7. please watch and share


    • Thanks ! I’ve seen most of the videos on Marawi City. I chose the two videos for greater impact on readers’ consciousness ( faster action ) , although , of course , we know some parts have been censored. ^^”


  8. Damn… I’d feel right at home there… 80% of the people in my city are job less and on social security well fare… so the level of violence is so bad in certain parts that the bought the national guard in… witch is making things way worse…. All the good people of the Philippines! Your all in my prayers!


    • 80% ? That is so messed up ! Where is that ?


      • Baltimore city Maryland


        • All this time, I thought Baltimore was in New York….. or maybe , I was actually thinking of Brooklyn ? I’ve always been directionally challenged. lol


          • Hahahaha! Naw Ren… you good! But in south baltimore city we do have a area called Brooklyn… but that area is wild as hell… don’t no outta towners or college kids go up town… they stay out in the county or they stay in the inner harbor part or by Johns Hopkins University. Its litterally like a border from haves and fucked ups… Down town…. a.k.a the safe zones….

            Baltimore city is 90% african american and 10% other… the only time white people or other ethnicity come around my are is when they comming to buy drugs or they are police..

            I’m just keeping it real….


  9. Hello Ren,

    Long time to visit to your site.

    I think there are more than 3% Muslim Filipinos. There are more or less 10M to 12M of them here in the whole country so roughly 10-12%. I am now in a Muslim region so I know. I even learned some Arabic. I encountered some revolutionary leaders, mostly MILF, and they believe in the country’s democratic solution to the Bangsamoro’s complex problem. And the Maute clan, oh my… they are already a big headache before the Marawi siege. They are like a big Mafia there. And when they got the funding from the ISIL, poor civilians, you already knew what happened.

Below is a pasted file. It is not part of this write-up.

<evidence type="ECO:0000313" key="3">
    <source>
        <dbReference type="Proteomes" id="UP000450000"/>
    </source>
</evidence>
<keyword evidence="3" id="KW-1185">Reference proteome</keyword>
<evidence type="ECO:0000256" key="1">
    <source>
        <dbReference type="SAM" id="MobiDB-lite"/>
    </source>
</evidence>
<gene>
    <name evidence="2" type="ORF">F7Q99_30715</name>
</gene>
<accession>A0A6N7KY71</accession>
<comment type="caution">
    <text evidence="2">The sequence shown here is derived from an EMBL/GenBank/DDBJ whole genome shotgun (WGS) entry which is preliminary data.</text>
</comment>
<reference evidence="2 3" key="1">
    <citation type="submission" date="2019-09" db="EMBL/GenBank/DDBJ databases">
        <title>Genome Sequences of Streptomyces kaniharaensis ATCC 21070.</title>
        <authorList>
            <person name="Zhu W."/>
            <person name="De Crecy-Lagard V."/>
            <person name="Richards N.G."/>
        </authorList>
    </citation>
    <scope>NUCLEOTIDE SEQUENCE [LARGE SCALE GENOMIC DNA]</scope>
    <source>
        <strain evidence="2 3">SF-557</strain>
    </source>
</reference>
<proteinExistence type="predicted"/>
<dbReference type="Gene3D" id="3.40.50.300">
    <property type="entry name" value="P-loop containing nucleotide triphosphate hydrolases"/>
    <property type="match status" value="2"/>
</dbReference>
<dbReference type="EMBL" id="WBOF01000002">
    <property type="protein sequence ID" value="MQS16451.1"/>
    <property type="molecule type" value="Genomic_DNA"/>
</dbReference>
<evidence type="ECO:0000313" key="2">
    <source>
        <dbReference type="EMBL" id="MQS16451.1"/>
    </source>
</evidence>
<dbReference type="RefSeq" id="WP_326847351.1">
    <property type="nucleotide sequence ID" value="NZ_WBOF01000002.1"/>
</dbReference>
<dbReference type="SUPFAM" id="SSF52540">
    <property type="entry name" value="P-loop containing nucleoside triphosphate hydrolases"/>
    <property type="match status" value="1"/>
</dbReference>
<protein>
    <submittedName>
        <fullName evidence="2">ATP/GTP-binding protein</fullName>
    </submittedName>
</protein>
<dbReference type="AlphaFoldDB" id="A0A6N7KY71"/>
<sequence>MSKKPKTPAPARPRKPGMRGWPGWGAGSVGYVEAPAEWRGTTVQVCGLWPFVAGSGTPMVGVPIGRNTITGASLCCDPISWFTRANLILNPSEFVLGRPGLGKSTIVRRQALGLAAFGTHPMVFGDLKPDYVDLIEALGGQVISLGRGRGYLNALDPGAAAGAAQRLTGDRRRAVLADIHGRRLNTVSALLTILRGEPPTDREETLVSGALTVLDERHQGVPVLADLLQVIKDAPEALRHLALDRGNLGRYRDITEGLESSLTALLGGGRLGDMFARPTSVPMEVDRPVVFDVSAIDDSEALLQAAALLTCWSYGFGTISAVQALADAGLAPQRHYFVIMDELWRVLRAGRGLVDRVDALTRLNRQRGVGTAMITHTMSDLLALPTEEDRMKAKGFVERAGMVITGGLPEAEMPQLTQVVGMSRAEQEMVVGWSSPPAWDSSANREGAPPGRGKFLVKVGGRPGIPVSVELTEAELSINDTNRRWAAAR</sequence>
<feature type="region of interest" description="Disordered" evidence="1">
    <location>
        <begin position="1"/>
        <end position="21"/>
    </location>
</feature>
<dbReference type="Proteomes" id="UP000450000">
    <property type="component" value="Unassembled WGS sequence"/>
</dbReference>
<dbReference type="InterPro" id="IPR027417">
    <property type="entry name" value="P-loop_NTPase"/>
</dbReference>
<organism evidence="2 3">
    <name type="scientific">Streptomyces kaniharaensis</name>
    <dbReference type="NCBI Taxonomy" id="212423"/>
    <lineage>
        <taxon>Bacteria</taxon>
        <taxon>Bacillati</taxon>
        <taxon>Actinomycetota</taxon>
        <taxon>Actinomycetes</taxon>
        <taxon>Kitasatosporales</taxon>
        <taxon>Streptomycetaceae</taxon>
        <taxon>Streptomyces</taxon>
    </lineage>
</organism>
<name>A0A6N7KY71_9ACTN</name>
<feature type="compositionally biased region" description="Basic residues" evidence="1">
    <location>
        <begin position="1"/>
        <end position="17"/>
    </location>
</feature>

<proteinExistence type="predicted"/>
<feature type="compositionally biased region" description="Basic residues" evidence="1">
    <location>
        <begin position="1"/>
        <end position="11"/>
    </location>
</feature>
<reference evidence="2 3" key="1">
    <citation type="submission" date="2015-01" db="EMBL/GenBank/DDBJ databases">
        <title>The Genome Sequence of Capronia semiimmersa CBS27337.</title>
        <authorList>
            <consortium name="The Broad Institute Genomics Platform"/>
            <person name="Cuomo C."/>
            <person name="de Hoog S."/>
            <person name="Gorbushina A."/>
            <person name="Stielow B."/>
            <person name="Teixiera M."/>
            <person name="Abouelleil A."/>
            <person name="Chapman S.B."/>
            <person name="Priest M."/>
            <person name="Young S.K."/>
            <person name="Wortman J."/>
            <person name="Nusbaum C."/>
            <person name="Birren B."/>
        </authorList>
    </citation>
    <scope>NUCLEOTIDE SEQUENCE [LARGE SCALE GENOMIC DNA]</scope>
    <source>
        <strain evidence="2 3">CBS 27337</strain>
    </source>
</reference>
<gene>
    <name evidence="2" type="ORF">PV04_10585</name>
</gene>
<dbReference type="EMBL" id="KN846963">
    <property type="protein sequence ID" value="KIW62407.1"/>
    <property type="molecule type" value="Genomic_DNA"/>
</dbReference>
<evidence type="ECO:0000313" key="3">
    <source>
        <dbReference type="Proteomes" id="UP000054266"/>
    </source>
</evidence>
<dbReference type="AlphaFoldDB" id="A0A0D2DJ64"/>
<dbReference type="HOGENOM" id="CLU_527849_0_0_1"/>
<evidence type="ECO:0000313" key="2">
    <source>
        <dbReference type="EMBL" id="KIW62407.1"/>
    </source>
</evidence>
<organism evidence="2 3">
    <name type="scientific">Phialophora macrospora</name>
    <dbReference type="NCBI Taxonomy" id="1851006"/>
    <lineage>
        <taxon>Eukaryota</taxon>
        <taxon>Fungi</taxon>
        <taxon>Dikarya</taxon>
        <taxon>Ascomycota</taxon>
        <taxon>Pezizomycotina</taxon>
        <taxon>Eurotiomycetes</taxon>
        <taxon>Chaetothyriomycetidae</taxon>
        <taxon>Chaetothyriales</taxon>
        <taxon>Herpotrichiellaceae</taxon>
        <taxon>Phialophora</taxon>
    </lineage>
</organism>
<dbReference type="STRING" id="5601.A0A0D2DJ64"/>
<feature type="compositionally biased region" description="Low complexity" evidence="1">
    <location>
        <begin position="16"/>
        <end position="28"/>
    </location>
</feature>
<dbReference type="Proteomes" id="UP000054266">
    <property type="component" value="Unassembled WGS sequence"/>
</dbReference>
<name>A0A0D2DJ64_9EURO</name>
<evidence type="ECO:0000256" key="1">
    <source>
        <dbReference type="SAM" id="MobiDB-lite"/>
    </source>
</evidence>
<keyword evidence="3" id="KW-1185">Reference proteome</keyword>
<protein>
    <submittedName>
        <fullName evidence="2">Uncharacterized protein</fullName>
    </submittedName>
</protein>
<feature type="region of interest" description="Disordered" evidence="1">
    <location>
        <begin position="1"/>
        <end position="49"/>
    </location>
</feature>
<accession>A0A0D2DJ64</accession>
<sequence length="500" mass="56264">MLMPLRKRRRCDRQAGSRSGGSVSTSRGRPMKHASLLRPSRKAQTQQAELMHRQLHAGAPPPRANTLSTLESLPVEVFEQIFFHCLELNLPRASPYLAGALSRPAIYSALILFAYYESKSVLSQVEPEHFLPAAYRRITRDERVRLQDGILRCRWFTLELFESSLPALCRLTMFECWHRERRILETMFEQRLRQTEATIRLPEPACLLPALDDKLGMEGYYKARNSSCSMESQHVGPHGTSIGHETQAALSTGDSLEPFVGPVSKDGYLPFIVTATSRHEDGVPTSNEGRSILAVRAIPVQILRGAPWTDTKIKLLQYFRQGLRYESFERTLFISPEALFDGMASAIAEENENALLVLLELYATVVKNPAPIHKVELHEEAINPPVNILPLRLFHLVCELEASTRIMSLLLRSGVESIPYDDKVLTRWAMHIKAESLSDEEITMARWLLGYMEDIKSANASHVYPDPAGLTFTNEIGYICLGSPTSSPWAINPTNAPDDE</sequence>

During the Marawi crisis, we saw some evacuees fleeing here towards their relatives and/or to the airport. I have a teacher friend from Marawi who was not able to sleep during the night when the crisis started. Even if we are 4 hours away from Marawi, we felt anxious and vigilant and I wrote a little bit about that in one of my blog posts.

    There is a fear here in the city that we are the next to experience what Marawi had experienced. There are rumors that some remnants of the Maute group are recruiting some members here. But so far, nothing’s happening. But that doesn’t mean we’ll stay relaxed. Security is still heightened. We are still under Martial Law here. So far, I haven’t heard any human rights violation in the city. Surprisingly, there are no drug-related EJKs happening here in the city. But still, we’ll be vigilant.

    In this Advent season, please include the people of Mindanao in your prayers.

    Advanced Merry Christmas Ren,
    Br. Allen


    • Merry Christmas din sa’yo , Brother Allen.

      I guess my parents were wrong about the population of Muslims in the Philippines. We weren’t even updated on the latest population of the country. As late as 2 years ago or so, we thought the population over-all was 70 M , and were greatly surprised it is now over 100 M. Aaargh. Does the country have enough landfill for garbage ? California which is larger than the Philippines has a population of 37M. ( just my environmental concern… (._.”) )